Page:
Sikh leaders have demanded cuts to the film
The Bollywood film which has so angered some Sikhs and been the focus of bomb attacks in Delhi was last week hastily withdrawn from cinemas in India's Sikh majority state of Punjab after protests.
A section of the Sikh community says the film's title and some of its content denigrates their faith.
The film is called Jo Bole So Nihal, which is part of a Sikh slogan (Jo Bole So Nihal Sat Sri Akal: He who takes God's name is blessed) spoken in prayer and on the battlefield.
Sunny Deol stars as a Sikh policeman in the film, which was shot in India and the US.
The film includes shots of scantily-clad women, as well as some of the Sikh scriptures, although not in the same scene.
Last week, the leading Sikh body the Shiromani Gurudwara Prabandhak Committee (SGPC) demanded that the film's producers stop all screenings with immediate effect.
SGPC President Bibi Jagir Kaur insisted on certain key changes to the film, including a change of title.
She said the use of a religious slogan as the title could confuse audiences who may go to watch what they might believe is a religious film.
The producers have also been asked to remove portions in which, according to Ms Kaur, "verses from the Sikh scripture or Guru Granth Sahib have been presented in a distorted manner".
Ms Kaur also demanded that the new version of the film be vetted by an expert SGPC committee before it was shown again.
Jo Bole So Nihal was withdrawn from cinema halls in Punjab a day after the SGPC issued its demand.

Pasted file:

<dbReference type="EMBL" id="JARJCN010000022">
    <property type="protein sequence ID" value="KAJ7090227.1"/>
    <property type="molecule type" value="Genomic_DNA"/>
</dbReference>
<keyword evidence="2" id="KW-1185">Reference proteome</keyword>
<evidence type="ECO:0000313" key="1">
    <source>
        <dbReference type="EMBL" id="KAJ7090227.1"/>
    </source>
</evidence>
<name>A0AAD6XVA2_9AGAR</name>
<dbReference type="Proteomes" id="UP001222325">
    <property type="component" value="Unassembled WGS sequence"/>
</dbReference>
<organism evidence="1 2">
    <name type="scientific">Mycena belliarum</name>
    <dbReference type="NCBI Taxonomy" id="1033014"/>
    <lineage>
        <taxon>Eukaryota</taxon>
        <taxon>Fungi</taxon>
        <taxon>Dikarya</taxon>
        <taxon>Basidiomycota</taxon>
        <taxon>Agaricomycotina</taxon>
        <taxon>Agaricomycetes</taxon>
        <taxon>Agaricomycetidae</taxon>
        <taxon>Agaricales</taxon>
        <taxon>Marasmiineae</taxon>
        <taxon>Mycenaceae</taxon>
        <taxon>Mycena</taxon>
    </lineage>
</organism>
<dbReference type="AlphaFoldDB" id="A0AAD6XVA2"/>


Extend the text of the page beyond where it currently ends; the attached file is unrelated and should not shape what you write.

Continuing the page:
One of the film's producers and main distributor for Punjab, Ponty Chadha, told the BBC's Asit Jolly that the film would still run in cinemas across other states in India and abroad.
According to the film's director, Rahul Rawail, Mr Chadha's decision to recall the film was "his personal choice".
"My film is not hurting religious sentiments of the Sikhs as I am myself a Sikh and can't imagine doing anything that would hurt my religious beliefs," he told the AFP news agency.
"The film has also passed the censor board and they are people who understand cinema. They had no problems with the film."
Ms Kaur said Sikhs should be included in India's Censor Board.
"All television serials and films depicting Sikhs and their way of life must be approved by the SGPC before being screened."
Pahlaj Nihalani, president of India's Association of Motion Pictures and TV Programme Producers, said: "We have sought a meeting with the prime minister for his intervention in the controversy."